• Create a LinkedIn profile and actively engage with the organisation/s you are interested in working for;
  • Research the organisations you are interested in, particularly their values and missions;
  • Ensure you have reasonable IT skills;
  • Keep up-to-date regarding changes to the sector and reflect this knowledge during the recruitment process.

So you think you’ve got the gift of the gab?

Phew! I’ve got an interview…

So I’ll be right now!

As a careers counsellor I sometimes hear people say,

‘Once I get to the interview, I’ll be right!’

‘I have the gift of the gab. I can talk to anyone about anything so it’ll be sweet!

This makes me want to cry!! An opportunity could be missed simply because you have not prepared.

It is never a good idea to speak ‘off the cuff’.

Even for politicians who believe they have the gift! They come unstuck. Regularly.

It is true you do not know what will be asked, so what can you do?

1. Be prepared, and you might have a chance to land the job.

2. Allow plenty of time. Seriously, it takes a lot of effort to think through what you might say.

Doing your research is essential. Research the organisation: online or through contacts, observations, talking to others, ringing to ask relevant thoughtful questions.

Find out as much as you can about who they are, what they do, plans for the future, what they value, what the culture of the place is?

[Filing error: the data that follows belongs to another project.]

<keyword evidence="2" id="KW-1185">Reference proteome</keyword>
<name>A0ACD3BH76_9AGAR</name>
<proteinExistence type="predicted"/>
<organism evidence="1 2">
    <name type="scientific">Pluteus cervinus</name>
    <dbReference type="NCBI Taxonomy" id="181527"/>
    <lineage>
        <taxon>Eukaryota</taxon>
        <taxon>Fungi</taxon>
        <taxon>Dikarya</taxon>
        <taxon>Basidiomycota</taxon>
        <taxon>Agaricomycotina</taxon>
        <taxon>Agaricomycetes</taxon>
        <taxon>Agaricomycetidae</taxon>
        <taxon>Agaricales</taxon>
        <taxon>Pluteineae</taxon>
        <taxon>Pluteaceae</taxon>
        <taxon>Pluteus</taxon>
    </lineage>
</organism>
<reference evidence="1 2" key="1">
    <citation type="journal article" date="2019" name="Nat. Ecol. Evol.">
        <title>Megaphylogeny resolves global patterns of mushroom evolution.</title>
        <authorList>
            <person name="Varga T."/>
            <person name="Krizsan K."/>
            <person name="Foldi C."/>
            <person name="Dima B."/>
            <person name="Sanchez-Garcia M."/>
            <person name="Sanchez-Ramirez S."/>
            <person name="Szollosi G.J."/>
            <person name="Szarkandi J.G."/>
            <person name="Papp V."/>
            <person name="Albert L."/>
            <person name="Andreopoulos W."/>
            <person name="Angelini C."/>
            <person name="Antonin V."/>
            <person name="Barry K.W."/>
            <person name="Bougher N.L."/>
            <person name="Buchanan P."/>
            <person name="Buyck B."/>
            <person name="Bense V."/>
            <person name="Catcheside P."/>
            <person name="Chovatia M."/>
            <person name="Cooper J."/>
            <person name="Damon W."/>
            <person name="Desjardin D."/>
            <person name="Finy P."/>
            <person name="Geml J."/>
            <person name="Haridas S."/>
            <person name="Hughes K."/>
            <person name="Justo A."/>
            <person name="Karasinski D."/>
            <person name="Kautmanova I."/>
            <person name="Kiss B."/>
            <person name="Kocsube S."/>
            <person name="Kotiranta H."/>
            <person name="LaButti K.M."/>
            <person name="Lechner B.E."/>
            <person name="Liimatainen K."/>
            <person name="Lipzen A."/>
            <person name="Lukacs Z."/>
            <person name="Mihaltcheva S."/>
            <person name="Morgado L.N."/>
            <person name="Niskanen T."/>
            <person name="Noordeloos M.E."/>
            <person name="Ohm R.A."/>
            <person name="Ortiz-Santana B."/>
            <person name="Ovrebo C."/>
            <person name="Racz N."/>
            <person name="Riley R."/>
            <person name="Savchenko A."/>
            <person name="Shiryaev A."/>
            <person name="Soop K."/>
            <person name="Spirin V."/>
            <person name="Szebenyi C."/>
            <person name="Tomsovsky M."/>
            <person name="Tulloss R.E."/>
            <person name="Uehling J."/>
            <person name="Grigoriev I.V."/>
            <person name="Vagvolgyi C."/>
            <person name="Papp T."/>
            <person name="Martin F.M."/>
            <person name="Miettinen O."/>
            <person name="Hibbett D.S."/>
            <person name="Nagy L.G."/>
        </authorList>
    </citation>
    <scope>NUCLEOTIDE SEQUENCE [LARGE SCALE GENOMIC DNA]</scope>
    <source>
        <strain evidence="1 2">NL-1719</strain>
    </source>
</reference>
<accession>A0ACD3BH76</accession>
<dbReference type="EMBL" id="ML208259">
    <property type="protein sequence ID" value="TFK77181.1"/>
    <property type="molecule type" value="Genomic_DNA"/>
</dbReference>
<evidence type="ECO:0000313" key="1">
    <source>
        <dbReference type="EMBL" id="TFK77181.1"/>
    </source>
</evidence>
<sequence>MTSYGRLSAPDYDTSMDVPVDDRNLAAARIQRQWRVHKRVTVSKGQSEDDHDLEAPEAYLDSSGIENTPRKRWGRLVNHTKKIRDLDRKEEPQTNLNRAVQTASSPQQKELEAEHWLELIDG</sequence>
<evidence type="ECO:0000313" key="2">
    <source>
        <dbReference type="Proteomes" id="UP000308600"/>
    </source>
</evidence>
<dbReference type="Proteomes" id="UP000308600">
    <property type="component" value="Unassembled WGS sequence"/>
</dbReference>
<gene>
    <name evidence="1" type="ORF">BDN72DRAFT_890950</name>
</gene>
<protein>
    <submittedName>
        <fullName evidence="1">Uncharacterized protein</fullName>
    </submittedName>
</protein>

1. You can prepare some responses. Take a punt on other questions and prepare responses.
  2. Keep these responses brief. Dot points only.
  3. Use examples that demonstrate what you have done. Sum up by ensuring that it is clear how past training, volunteering or work has equipped you for this new role.
  4. Have a practice asking and answering.
  5. Transfer this information to prompt cards or notes with even briefer words that remind you of what you have been practicing.
  6. Practice your responses in front of the mirror, or family & friends.

Handy hint: As you go in you can ask if you can have your notes on the table.

If it is OK make sure you DO NOT READ the notes as you respond. Glance down to remind yourself, if stress has made your mind a vacuum.

These notes are a prompt resource only, to allow you to consider whether you have covered what you wanted to say and address it if not.

If they do not want you to bring these notes in, at least you have prepared yourself by practicing and you may in fact remember this information as you relax and enjoy the process of having a chat with the interviewer(s)!

Tips:

It is a chat! Enjoy meeting with new people and relax a bit. Smile. Look at the interviewer or interviewers.

They want to know if you have the skills and experience. So you have to be specific. You do have to talk about yourself and why you would be a good addition to the team. Don’t forget you are also trying to gauge whether you want to work for them. So listen carefully to their language.

You can do it. But only if you really prepare!

Written by our resident interview champion, Robyn. If you would like to find out more about preparing for an interview, come along to Robyn’s interview workshop at our Festival of Change.